Tag Archives: endemic

Plant of the day: Tiburon mariposa lily

These amazingly beautiful lilies are in full bloom on Ring Mountain right now–catch them before they are gone! Tiburon mariposa lilies (Calochortus tiburonensis) grow only on the Tiburon peninsula–where they weren’t discovered until 1971, and were listed as Federally threatened in 1995. It grows on Ring Mountain along with several other rare species that are associated with serpentine soils.

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This striking lily sprouts a handful of blooms (2-7) on a single stem with a single leaf. The blooms can be brownish, yellowish, or greenish with dense hairs on the inner surface of its three petals. Darker brown markings decorate flowers.

A good place to see these blooms is along the rocky slopes of the western fork of the Phyllis Ellman trail on Ring Mountain, near point-of-interest marker post #14 (this is the westernmost leg of the loop trail; the right-hand fork if you start from the Paradise Drive parking area).Calochortus_tiburonensis-7


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Plant of the day: yellow mariposa

A constellation of yellow lilies blooms on a serpentine ridge atop Mt. Tam. The yellow mariposa lilies (Calochortus luteus) are little works of art: delicate patterns of red and orange decorate the inside of the petals. No two are alike. Some are plain, some are complex. All are lovely. Beetles seem to think so too; I’ve often seen them hanging out inside. When I saw the ones pictured here, some still held water from the previous night’s rain in their cup-shaped blossoms.

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This mariposa lily is a California endemic that can be found as far north as Humboldt and as far south as LA.

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Plant of the day: buckeye

It’s buckeye season – one of my favorite stages of spring. These spreading trees with their tall, pinkish-white spires of flowers can be seen along roadsides, streamsides, in mixed woodlands and even at the edge of pebbly beaches on Tomales Bay. I’ve seen Aesculus californica growing so close to the water that the lower branches were draped with streamers of dried eelgrass.

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This lovely tree is unique to California, and can be found across much of the state. It has loads of character, with knobby, gnarled trunks and wide palmately compound leaves. It leafs out during the winter, offering cool shade on hot days into the early summer, and then it goes dormant. In the fall it drops beautiful shiny chestnut-colored nuts (ok, actually they are “capsules” since the hard exterior contains several seeds). I like to gather them and use them for decoration. But don’t eat any! They are toxic, known to depress the nervous system, cause abortions in cattle and be toxic to bees. Native Americans would use extract of the seed topically (for hermerrhoids?!). In tough times the seeds were sometimes eaten (after careful preparation to leach the poison out). Buckeye also provided food in a different way: pouring a ground-up powder of the seed into a stream would stupify fish for easier catching!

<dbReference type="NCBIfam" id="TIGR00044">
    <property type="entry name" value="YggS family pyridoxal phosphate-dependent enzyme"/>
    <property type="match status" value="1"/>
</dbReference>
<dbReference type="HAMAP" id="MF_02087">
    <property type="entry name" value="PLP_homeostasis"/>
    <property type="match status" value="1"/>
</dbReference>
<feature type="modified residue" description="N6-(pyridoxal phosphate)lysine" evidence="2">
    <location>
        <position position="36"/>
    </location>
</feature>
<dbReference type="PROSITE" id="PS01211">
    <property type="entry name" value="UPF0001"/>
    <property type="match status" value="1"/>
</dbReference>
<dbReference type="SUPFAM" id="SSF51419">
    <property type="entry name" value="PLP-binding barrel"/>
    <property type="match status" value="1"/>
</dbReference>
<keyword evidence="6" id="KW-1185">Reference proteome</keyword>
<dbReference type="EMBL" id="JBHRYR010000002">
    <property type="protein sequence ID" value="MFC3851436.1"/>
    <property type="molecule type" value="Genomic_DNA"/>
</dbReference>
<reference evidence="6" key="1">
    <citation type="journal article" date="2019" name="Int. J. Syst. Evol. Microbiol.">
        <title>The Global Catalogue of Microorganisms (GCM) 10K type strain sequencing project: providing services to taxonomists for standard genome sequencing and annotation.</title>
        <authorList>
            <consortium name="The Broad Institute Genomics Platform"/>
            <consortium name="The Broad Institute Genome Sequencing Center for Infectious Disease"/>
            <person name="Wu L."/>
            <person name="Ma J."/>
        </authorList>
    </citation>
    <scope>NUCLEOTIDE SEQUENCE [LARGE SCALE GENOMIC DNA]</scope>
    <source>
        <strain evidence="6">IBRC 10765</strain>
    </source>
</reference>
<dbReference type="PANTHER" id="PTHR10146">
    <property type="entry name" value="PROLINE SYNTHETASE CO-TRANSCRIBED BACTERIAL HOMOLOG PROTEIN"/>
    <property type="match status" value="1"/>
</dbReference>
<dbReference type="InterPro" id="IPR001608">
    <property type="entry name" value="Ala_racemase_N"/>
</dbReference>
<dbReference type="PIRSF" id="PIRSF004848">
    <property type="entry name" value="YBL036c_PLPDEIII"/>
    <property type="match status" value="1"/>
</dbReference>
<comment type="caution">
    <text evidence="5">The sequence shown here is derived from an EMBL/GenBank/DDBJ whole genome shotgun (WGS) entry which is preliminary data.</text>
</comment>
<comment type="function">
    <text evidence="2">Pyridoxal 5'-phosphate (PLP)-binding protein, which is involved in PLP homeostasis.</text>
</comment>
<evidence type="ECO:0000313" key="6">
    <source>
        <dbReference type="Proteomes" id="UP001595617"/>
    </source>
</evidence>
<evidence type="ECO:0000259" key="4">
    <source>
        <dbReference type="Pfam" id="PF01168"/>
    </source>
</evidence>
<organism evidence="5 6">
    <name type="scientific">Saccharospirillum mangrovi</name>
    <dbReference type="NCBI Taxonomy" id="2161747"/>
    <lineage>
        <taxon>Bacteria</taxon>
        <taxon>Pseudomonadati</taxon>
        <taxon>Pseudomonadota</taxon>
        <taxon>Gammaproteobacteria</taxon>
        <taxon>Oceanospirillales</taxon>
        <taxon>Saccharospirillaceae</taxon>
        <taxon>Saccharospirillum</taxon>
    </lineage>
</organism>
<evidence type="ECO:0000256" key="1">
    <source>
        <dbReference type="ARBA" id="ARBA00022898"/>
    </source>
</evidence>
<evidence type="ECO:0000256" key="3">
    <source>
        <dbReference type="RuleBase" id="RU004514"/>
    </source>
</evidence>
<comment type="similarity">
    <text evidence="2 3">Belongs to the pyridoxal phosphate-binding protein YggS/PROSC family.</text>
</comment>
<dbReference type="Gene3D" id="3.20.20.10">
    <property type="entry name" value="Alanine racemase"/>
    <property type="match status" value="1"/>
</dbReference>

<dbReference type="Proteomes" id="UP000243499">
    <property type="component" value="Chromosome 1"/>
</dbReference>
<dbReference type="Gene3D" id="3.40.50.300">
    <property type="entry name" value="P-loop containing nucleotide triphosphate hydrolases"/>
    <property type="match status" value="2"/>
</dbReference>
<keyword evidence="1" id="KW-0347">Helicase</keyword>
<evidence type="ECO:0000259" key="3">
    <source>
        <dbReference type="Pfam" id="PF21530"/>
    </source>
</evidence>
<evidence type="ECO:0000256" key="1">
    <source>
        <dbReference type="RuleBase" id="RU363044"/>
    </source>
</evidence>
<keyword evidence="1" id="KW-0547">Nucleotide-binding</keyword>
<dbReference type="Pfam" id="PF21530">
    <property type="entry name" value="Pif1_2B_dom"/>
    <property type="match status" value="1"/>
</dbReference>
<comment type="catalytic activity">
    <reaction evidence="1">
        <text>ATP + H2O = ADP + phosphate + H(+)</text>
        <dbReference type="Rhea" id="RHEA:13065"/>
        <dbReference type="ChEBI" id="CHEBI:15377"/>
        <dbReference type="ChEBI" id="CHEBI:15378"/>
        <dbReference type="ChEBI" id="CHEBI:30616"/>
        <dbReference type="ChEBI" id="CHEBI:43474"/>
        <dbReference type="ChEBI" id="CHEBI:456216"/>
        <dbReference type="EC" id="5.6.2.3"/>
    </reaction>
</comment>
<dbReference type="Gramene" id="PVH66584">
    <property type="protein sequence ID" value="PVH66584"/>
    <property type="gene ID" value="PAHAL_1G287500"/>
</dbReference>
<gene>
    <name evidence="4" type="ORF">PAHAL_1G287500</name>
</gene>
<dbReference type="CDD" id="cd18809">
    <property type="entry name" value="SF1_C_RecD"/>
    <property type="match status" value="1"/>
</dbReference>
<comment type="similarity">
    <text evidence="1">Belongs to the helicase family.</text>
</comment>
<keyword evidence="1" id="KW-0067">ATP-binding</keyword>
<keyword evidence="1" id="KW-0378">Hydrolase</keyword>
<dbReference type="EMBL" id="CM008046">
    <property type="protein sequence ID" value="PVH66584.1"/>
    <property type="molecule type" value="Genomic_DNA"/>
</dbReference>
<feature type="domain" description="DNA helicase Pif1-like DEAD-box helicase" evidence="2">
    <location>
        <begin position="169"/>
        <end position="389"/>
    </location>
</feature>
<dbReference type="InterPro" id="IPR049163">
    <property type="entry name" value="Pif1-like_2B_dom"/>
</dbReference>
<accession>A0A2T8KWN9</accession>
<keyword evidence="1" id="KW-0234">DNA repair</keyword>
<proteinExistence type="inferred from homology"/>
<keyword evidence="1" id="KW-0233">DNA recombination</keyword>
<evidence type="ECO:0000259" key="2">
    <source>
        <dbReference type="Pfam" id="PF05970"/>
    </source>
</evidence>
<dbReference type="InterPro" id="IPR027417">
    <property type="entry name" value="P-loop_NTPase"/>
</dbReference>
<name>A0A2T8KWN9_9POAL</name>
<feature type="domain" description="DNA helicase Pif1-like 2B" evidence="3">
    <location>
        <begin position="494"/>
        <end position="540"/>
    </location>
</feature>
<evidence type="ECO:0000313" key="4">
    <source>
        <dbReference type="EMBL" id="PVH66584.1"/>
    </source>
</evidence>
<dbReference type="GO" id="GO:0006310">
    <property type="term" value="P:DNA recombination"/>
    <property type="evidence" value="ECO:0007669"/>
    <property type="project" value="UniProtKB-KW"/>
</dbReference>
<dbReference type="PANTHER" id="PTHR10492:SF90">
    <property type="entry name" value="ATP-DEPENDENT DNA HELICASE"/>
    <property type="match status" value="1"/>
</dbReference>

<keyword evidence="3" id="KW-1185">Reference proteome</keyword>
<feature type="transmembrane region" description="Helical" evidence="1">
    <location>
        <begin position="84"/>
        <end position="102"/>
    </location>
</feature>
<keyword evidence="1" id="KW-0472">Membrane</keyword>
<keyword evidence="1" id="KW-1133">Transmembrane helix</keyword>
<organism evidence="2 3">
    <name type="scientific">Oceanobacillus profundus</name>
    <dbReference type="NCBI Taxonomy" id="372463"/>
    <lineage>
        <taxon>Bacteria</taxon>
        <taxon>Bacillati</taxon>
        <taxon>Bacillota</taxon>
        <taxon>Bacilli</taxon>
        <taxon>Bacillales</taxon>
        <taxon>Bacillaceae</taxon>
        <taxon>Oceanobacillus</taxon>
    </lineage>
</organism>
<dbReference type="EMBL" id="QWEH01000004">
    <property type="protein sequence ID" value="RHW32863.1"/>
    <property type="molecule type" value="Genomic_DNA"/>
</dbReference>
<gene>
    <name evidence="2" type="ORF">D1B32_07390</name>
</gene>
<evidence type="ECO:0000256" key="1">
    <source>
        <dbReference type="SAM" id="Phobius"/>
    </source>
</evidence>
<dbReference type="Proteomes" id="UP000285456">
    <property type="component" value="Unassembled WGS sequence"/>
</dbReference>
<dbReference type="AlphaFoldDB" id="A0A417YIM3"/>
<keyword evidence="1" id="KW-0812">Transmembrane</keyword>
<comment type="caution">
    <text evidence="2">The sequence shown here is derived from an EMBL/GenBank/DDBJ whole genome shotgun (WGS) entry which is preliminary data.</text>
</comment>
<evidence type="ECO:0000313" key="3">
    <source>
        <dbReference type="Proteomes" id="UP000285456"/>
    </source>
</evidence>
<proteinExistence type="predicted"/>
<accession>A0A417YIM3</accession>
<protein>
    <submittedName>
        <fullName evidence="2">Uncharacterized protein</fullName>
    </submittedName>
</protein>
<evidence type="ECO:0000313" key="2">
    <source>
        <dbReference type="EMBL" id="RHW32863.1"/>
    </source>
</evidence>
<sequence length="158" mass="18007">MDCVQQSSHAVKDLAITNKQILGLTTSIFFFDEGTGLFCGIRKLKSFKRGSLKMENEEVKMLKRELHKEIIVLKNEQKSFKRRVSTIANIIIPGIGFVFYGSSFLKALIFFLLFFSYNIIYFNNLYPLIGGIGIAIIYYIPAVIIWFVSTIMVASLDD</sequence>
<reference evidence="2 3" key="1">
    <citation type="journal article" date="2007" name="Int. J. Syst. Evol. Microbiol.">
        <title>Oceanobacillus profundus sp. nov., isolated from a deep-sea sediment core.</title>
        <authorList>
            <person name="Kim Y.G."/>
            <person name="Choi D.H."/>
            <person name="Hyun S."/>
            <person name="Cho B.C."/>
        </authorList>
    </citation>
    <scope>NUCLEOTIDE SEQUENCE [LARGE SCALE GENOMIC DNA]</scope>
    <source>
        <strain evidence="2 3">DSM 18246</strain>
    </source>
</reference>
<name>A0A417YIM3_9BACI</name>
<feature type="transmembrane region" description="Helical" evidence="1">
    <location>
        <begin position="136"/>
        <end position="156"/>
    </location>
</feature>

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Plant of the day: fairy lantern

This is one of the most beautiful flowers of the Bay Area. It’s aptly named, with its complex blossom looking like a delicately wrought lantern nodding on a slender stem. The three upper sepals curve upward like a pagoda roof, while the fringed petals below curl inwards as if to protect a flame. It’s not hard to imagine them as fixtures in a tiny magical kingdom. Keep your eye out for these little plants, and when you find one, look close!

The fairy lantern (Calochortus amabalis) is endemic to northern California, and is pretty much restricted to the coast range north of San Francisco bay. As such, Marin County is toward the southern-most end of the species’ range, and it is a rare sight here. These photos were taken in Sonoma county, where it is much more common.

Because all the parts are in threes, you can tell it is in the lily family, like the irises and blue-eyed grass.

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Plant of the day: two eyed violet

There’s not much that is prettier than a glade filled with violets. They are tougher than they look – two eyed violets like serpentine soil, as well as grassy meadows or rocky hillsides. I saw the ones pictured here growing on the edge of a redwood forest, under some pepperwood trees. Two eyed violets (Viola ocellata) are distinctively named, as they can be distinguished from all other local violets by the two purple spots on their lateral petals. According to the Marin Flora, there is only one other purple violet in the area, and it lacks the paired spots. All the other violets around are yellow.

These little beauties are endemic to the north-western parts of California, and even though they look like a fragile annual they are actually perennials!

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